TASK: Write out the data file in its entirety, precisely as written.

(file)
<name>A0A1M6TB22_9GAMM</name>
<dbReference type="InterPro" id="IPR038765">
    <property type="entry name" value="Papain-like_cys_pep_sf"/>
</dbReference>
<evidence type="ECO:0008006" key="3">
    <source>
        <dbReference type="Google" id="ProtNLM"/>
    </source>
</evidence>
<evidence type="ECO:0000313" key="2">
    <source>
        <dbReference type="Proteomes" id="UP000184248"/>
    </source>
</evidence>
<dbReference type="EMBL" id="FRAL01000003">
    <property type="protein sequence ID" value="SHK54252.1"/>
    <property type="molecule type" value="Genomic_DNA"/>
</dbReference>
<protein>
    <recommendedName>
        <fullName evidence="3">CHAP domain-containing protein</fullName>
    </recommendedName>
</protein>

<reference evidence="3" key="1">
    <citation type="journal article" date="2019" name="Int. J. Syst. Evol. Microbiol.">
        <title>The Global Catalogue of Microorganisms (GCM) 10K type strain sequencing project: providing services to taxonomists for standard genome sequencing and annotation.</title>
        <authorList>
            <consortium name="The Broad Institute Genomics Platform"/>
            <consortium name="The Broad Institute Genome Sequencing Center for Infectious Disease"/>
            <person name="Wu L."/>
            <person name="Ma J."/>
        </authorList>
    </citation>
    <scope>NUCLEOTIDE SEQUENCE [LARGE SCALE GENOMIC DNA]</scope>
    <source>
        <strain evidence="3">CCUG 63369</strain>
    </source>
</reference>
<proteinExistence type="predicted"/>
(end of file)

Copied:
<name>A0A1M6TB22_9GAMM</name>
<dbReference type="InterPro" id="IPR038765">
    <property type="entry name" value="Papain-like_cys_pep_sf"/>
</dbReference>
<evidence type="ECO:0008006" key="3">
    <source>
        <dbReference type="Google" id="ProtNLM"/>
    </source>
</evidence>
<evidence type="ECO:0000313" key="2">
    <source>
        <dbReference type="Proteomes" id="UP000184248"/>
    </source>
</evidence>
<dbReference type="EMBL" id="FRAL01000003">
    <property type="protein sequence ID" value="SHK54252.1"/>
    <property type="molecule type" value="Genomic_DNA"/>
</dbReference>
<protein>
    <recommendedName>
        <fullName evidence="3">CHAP domain-containing protein</fullName>
    </recommendedName>
</protein>

<reference evidence="3" key="1">
    <citation type="journal article" date="2019" name="Int. J. Syst. Evol. Microbiol.">
        <title>The Global Catalogue of Microorganisms (GCM) 10K type strain sequencing project: providing services to taxonomists for standard genome sequencing and annotation.</title>
        <authorList>
            <consortium name="The Broad Institute Genomics Platform"/>
            <consortium name="The Broad Institute Genome Sequencing Center for Infectious Disease"/>
            <person name="Wu L."/>
            <person name="Ma J."/>
        </authorList>
    </citation>
    <scope>NUCLEOTIDE SEQUENCE [LARGE SCALE GENOMIC DNA]</scope>
    <source>
        <strain evidence="3">CCUG 63369</strain>
    </source>
</reference>
<proteinExistence type="predicted"/>